First, third, fourth, fifth, and seventh authors: Institute for Cereal Crops Improvement,; and second, third, and seventh authors: The Department of Plant Sciences, Tel Aviv University, Tel Aviv 69978, Israel; and sixth author: Cereal Disease Laboratory, Agricultural Research Service, U.S. Department of Agriculture, St. Paul, MN 55108
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Accepted for publication 23 January 2004.
The genetic relationships between isolates of Puccinia triticina virulent on wheat with the Lr26 resistance gene were studied. The diversity within and between isolates of P. triticina from Israel, Europe, and the United States was determined by virulence on near-isogenic Thatcher lines and by random amplified polymorphic DNA. According to the molecular markers, isolates that were virulent on Lr26 had diversity levels similar to those of Lr26 nonpathogenic isolates. Distances between subpopulations of isolates virulent and avirulent on Lr26 varied and were unrelated to the Lr26 virulence phenotype. Cluster analysis suggested four groups, three of which were closely associated with the geographical origin of the isolates—Israel, the United States, and Europe. All four groups included both Lr26 virulent and avirulent pathotypes. The results showed that Lr26 virulent rust pathotypes are as genetically dissimilar as the rest of the population. The cluster analysis showed that the rust population in Israel includes at least two different subpopulations, both of which contain Lr26 virulent and Lr26 avirulent isolates.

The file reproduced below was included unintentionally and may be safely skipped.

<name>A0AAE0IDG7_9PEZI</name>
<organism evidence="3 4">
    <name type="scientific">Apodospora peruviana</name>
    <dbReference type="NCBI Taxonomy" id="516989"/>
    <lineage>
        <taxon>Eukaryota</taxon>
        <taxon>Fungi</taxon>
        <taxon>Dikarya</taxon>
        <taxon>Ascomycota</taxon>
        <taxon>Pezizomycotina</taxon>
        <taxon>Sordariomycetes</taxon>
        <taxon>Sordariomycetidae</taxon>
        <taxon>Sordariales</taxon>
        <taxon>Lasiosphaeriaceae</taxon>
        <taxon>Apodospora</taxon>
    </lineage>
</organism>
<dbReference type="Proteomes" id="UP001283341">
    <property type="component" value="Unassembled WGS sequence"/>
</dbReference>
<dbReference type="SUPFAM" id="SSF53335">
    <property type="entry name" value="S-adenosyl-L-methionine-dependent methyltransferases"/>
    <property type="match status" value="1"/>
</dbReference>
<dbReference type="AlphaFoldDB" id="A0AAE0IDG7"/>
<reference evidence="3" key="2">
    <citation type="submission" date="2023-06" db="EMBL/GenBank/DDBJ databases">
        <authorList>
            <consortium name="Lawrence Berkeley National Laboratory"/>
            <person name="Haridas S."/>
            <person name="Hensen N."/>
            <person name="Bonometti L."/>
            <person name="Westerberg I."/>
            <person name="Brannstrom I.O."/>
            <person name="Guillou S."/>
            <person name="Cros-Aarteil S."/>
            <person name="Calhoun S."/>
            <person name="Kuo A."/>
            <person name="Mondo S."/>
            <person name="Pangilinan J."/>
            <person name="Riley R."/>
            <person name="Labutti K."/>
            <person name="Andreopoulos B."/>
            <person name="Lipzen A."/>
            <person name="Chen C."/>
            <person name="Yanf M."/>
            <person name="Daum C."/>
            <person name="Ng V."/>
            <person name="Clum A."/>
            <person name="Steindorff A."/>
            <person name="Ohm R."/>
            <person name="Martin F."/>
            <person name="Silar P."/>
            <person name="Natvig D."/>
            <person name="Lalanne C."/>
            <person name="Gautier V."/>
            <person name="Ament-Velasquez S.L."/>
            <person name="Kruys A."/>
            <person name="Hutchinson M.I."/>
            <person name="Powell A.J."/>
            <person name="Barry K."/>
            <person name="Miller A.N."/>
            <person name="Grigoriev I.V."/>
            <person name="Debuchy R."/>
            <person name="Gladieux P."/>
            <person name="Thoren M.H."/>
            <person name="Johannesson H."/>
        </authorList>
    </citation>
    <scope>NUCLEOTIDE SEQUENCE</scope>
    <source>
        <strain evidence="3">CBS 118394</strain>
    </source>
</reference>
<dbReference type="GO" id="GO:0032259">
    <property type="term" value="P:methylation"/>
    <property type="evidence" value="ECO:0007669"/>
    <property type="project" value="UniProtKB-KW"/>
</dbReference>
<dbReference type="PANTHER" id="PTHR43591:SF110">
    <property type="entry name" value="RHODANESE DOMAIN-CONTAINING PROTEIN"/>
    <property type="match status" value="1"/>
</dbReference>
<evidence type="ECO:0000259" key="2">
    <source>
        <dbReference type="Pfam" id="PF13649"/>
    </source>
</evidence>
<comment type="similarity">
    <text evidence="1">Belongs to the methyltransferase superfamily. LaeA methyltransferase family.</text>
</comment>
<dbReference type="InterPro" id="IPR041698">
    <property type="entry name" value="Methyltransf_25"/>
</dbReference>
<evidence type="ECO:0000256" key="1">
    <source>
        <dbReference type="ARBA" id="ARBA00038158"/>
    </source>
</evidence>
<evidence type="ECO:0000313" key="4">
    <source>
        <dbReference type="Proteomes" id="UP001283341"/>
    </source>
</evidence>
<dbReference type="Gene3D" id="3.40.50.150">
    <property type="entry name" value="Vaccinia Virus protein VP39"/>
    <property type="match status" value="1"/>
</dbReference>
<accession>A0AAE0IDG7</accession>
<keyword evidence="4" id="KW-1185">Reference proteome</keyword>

rust virulence genes.
© 2004 The American Phytopathological Society